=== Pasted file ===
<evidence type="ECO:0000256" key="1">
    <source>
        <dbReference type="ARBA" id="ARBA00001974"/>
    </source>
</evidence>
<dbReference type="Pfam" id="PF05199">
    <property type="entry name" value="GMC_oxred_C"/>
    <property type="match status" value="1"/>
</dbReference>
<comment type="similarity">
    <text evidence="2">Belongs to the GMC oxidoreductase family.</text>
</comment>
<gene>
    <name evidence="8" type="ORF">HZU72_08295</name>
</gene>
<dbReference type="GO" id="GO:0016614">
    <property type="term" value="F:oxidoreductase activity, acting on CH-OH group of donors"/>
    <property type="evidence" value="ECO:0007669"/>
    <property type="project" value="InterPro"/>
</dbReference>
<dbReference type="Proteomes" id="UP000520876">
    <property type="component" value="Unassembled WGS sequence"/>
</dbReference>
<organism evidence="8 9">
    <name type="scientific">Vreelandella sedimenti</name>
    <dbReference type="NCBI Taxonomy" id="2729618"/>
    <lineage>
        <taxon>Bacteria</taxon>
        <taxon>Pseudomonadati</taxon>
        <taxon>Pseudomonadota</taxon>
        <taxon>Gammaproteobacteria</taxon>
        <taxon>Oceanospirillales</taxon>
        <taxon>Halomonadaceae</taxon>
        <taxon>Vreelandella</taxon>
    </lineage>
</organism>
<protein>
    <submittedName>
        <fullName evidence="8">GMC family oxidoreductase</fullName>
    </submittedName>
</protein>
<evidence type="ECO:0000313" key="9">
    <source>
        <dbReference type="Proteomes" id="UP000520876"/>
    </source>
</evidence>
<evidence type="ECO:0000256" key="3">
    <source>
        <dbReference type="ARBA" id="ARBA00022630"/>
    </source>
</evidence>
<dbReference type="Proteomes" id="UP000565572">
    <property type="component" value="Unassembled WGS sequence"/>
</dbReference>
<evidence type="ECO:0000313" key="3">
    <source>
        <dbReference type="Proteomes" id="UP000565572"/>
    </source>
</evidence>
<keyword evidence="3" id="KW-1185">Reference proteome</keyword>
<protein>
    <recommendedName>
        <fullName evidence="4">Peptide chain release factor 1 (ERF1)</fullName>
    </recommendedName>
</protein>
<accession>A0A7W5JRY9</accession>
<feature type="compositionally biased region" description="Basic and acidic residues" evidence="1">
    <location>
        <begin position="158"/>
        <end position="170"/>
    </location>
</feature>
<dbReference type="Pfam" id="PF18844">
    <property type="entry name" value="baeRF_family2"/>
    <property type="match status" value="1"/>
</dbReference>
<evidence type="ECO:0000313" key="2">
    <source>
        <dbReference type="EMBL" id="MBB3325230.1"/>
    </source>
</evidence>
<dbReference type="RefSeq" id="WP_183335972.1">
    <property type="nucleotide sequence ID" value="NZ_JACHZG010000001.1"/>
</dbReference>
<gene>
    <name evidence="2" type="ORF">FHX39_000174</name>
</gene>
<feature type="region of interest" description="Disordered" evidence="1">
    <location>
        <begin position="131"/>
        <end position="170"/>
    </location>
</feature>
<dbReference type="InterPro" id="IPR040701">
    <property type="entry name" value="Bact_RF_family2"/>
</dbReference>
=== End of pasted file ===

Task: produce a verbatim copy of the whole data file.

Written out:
<evidence type="ECO:0000256" key="1">
    <source>
        <dbReference type="ARBA" id="ARBA00001974"/>
    </source>
</evidence>
<dbReference type="Pfam" id="PF05199">
    <property type="entry name" value="GMC_oxred_C"/>
    <property type="match status" value="1"/>
</dbReference>
<comment type="similarity">
    <text evidence="2">Belongs to the GMC oxidoreductase family.</text>
</comment>
<gene>
    <name evidence="8" type="ORF">HZU72_08295</name>
</gene>
<dbReference type="GO" id="GO:0016614">
    <property type="term" value="F:oxidoreductase activity, acting on CH-OH group of donors"/>
    <property type="evidence" value="ECO:0007669"/>
    <property type="project" value="InterPro"/>
</dbReference>
<dbReference type="Proteomes" id="UP000520876">
    <property type="component" value="Unassembled WGS sequence"/>
</dbReference>
<organism evidence="8 9">
    <name type="scientific">Vreelandella sedimenti</name>
    <dbReference type="NCBI Taxonomy" id="2729618"/>
    <lineage>
        <taxon>Bacteria</taxon>
        <taxon>Pseudomonadati</taxon>
        <taxon>Pseudomonadota</taxon>
        <taxon>Gammaproteobacteria</taxon>
        <taxon>Oceanospirillales</taxon>
        <taxon>Halomonadaceae</taxon>
        <taxon>Vreelandella</taxon>
    </lineage>
</organism>
<protein>
    <submittedName>
        <fullName evidence="8">GMC family oxidoreductase</fullName>
    </submittedName>
</protein>
<evidence type="ECO:0000313" key="9">
    <source>
        <dbReference type="Proteomes" id="UP000520876"/>
    </source>
</evidence>
<evidence type="ECO:0000256" key="3">
    <source>
        <dbReference type="ARBA" id="ARBA00022630"/>
    </source>
</evidence>
<dbReference type="Proteomes" id="UP000565572">
    <property type="component" value="Unassembled WGS sequence"/>
</dbReference>
<evidence type="ECO:0000313" key="3">
    <source>
        <dbReference type="Proteomes" id="UP000565572"/>
    </source>
</evidence>
<keyword evidence="3" id="KW-1185">Reference proteome</keyword>
<protein>
    <recommendedName>
        <fullName evidence="4">Peptide chain release factor 1 (ERF1)</fullName>
    </recommendedName>
</protein>
<accession>A0A7W5JRY9</accession>
<feature type="compositionally biased region" description="Basic and acidic residues" evidence="1">
    <location>
        <begin position="158"/>
        <end position="170"/>
    </location>
</feature>
<dbReference type="Pfam" id="PF18844">
    <property type="entry name" value="baeRF_family2"/>
    <property type="match status" value="1"/>
</dbReference>
<evidence type="ECO:0000313" key="2">
    <source>
        <dbReference type="EMBL" id="MBB3325230.1"/>
    </source>
</evidence>
<dbReference type="RefSeq" id="WP_183335972.1">
    <property type="nucleotide sequence ID" value="NZ_JACHZG010000001.1"/>
</dbReference>
<gene>
    <name evidence="2" type="ORF">FHX39_000174</name>
</gene>
<feature type="region of interest" description="Disordered" evidence="1">
    <location>
        <begin position="131"/>
        <end position="170"/>
    </location>
</feature>
<dbReference type="InterPro" id="IPR040701">
    <property type="entry name" value="Bact_RF_family2"/>
</dbReference>